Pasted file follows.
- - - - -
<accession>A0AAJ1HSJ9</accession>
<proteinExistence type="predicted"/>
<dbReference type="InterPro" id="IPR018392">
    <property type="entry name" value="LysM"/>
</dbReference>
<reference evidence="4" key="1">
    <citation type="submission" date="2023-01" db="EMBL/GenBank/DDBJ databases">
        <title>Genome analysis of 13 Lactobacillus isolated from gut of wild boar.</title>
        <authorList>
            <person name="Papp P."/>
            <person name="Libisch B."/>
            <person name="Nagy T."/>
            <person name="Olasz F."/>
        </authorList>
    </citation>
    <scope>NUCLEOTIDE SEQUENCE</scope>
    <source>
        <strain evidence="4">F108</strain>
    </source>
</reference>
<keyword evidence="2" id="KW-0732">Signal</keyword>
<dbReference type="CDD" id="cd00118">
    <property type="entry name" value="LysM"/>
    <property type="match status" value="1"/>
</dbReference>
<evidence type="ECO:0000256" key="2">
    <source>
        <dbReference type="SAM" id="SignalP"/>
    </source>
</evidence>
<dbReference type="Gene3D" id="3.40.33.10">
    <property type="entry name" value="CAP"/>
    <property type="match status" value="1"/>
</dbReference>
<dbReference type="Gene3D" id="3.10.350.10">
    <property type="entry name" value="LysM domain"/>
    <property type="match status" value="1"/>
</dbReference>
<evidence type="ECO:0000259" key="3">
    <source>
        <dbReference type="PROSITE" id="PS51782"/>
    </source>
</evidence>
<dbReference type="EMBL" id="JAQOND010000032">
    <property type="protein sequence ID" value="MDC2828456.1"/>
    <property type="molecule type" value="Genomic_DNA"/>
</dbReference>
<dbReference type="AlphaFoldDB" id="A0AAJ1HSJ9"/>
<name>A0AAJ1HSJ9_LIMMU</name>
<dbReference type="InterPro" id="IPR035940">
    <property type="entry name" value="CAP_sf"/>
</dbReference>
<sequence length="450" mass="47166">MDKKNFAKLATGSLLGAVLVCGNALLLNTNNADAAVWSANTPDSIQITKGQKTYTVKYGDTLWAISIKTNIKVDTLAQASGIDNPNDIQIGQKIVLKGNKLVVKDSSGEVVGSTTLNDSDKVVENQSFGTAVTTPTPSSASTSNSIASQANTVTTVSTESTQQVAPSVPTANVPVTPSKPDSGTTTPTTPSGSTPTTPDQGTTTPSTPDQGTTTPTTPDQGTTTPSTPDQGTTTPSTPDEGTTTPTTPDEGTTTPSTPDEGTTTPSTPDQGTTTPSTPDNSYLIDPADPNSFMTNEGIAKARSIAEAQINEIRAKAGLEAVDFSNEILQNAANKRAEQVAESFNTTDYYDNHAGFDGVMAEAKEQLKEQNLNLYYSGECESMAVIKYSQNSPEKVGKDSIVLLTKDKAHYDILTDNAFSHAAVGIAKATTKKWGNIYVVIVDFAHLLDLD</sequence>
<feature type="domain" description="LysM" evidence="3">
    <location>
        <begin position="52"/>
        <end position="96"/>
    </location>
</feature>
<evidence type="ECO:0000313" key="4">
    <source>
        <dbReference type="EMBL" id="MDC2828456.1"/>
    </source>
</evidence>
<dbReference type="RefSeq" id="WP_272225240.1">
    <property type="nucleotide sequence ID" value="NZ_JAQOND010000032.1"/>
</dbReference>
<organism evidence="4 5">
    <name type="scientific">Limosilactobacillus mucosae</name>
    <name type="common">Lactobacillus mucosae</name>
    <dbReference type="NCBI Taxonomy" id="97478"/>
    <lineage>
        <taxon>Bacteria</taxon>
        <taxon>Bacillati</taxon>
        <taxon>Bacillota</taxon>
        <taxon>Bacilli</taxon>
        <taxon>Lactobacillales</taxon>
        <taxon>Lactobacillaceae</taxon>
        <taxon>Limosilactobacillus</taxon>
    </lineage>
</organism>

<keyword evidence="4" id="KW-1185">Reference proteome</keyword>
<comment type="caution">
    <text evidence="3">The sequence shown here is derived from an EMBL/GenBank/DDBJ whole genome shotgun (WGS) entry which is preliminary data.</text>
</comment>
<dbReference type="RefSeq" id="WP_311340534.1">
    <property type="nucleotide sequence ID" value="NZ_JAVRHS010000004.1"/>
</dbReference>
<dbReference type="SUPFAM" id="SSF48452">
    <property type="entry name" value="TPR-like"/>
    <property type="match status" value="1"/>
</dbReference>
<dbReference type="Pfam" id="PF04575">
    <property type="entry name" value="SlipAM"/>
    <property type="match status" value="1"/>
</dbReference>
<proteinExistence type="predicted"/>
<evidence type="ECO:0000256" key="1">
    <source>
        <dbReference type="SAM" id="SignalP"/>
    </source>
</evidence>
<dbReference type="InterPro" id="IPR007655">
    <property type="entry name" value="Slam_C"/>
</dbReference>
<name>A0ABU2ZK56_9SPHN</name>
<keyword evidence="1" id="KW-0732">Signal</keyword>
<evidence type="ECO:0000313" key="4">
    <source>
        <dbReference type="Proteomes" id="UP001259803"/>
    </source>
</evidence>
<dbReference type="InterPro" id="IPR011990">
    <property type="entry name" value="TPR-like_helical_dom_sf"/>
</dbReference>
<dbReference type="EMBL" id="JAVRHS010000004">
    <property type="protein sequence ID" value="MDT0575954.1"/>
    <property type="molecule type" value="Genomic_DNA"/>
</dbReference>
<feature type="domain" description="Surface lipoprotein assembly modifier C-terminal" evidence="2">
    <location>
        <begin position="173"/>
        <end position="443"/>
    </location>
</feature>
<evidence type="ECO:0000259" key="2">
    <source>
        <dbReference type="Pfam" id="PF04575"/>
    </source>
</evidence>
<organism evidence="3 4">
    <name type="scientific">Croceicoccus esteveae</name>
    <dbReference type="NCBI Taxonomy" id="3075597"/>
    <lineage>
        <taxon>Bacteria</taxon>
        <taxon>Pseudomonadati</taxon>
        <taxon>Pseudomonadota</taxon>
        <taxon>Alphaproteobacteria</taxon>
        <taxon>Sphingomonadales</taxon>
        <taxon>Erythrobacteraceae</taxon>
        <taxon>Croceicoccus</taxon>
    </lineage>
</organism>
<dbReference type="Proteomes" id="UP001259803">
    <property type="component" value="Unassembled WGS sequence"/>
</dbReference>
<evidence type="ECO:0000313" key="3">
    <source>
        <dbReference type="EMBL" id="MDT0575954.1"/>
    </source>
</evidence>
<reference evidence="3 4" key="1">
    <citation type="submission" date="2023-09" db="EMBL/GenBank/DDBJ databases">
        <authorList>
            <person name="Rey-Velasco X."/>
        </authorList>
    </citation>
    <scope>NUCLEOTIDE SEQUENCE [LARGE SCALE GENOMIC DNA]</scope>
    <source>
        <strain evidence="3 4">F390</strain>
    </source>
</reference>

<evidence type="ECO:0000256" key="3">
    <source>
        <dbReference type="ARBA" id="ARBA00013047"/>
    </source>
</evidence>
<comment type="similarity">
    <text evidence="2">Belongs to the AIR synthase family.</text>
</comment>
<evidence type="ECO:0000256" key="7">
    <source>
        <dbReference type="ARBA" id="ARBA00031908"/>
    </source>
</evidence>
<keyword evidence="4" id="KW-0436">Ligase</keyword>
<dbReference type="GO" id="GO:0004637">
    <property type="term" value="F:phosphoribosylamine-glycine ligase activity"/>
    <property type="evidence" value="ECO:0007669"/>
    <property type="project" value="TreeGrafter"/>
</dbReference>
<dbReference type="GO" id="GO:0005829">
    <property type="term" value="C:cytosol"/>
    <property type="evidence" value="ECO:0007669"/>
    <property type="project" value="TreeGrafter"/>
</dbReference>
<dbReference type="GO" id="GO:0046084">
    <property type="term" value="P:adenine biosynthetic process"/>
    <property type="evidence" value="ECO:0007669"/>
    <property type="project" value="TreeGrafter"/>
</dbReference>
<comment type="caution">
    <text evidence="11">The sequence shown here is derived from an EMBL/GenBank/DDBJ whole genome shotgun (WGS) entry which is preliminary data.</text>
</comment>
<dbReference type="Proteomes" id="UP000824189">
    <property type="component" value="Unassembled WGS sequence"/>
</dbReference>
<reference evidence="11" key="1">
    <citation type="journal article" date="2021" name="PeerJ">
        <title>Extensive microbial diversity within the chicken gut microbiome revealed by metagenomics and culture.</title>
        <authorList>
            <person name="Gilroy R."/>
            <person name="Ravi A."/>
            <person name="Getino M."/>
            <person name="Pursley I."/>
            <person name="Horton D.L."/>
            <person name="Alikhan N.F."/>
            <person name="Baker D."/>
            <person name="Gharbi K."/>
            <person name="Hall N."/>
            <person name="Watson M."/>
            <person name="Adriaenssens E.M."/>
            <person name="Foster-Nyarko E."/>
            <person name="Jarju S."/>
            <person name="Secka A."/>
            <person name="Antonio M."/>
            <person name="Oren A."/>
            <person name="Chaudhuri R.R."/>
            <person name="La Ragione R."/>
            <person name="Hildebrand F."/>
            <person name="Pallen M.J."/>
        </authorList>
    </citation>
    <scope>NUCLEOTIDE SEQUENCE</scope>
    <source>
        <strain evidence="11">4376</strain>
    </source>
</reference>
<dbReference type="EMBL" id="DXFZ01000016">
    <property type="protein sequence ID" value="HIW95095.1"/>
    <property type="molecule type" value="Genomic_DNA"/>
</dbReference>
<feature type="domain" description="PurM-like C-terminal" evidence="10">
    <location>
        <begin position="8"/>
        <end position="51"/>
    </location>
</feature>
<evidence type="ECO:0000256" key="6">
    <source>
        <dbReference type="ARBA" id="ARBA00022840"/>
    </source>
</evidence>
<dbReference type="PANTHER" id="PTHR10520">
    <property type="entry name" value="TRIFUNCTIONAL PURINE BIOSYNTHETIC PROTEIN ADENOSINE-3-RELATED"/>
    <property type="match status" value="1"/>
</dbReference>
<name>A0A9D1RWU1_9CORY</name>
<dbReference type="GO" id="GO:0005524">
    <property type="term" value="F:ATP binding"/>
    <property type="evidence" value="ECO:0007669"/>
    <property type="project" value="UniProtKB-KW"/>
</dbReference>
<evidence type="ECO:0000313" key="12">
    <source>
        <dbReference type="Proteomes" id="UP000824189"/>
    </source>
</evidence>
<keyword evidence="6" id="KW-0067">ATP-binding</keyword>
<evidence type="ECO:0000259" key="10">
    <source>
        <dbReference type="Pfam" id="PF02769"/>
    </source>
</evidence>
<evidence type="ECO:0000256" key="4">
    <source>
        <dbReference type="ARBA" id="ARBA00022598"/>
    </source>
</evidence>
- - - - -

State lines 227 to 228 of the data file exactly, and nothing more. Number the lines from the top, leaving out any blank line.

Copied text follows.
    </source>
</reference>